What is “substantially limiting”?

    Determining whether an impairment is substantially limiting is critical to deciding Section 504 eligibility.  The definition for "substantially limits" was updated by the American with Disabilities Act Amendments Act of 2008.  The regulations implementing the Americans Disabilities Act suggested the term "substantially limits" be interpreted to mean that the disability substantially limits the ability of an individual to perform a major life activity as compared to most students.  In addition, an impairment need not "prevent, or significantly or severely restrict," the student from performing a major life activity in order to be considered substantially limiting.  This is an individual assessment.  


    What is “reasonable accommodation”?

    Reasonable accommodation in the school setting is a modification or adjustment of educational programs to afford students with disabilities equal opportunity to access the programs. Reasonable accommodation must be made for persons with disabilities unless the school can show that the requested accommodations would impose undue hardship.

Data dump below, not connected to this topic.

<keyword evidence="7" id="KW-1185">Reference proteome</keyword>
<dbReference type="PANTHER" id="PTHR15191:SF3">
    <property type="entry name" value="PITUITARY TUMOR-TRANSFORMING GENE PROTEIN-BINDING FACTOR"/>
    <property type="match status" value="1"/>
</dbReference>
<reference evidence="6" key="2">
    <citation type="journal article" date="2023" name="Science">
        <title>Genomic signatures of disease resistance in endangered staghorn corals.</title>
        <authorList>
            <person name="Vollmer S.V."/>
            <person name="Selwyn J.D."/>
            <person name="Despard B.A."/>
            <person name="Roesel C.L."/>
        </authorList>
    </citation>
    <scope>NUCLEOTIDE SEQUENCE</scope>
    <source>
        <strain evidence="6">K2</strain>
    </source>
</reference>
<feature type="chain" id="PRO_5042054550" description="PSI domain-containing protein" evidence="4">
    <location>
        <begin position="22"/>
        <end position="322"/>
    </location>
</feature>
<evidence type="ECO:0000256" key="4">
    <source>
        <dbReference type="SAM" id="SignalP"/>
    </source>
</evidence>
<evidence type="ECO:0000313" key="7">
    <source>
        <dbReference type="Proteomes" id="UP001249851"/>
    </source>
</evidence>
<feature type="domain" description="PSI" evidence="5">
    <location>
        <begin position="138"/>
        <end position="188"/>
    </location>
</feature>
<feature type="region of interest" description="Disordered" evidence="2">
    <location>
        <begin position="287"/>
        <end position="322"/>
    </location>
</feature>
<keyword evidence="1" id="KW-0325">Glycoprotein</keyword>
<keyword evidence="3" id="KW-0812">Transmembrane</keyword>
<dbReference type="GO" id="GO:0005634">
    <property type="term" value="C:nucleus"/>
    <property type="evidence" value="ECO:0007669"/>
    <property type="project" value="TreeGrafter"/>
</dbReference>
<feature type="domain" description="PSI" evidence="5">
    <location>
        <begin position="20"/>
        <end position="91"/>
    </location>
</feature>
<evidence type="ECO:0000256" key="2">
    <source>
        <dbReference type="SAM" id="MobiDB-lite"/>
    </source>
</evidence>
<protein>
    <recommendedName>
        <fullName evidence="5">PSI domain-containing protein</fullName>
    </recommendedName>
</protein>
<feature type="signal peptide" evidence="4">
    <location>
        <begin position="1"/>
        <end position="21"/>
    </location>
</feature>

What protections are afforded to those with a “record of impairment” or who are “regarded as having an impairment”?

    Individuals are only eligible for protection from discrimination. For example, a student who has a record of leukemia but who is currently in remission cannot be denied the opportunity to try out for the football team.  Likewise, a student with an orthopedic impairment cannot automatically be regarded as disabled when in reality the student experiences only minimal limitations.


    Are IDEA (special education) students protected by Section 504?

    Students who are served through special education under IDEA are also covered under Section 504. However, individuals covered by Section 504 are often not covered by IDEA. The determining factor will be the severity of the disability and the need for specialized instruction.

    Do students who have an Individualized Education Program under IDEA need a 504 Plan as well?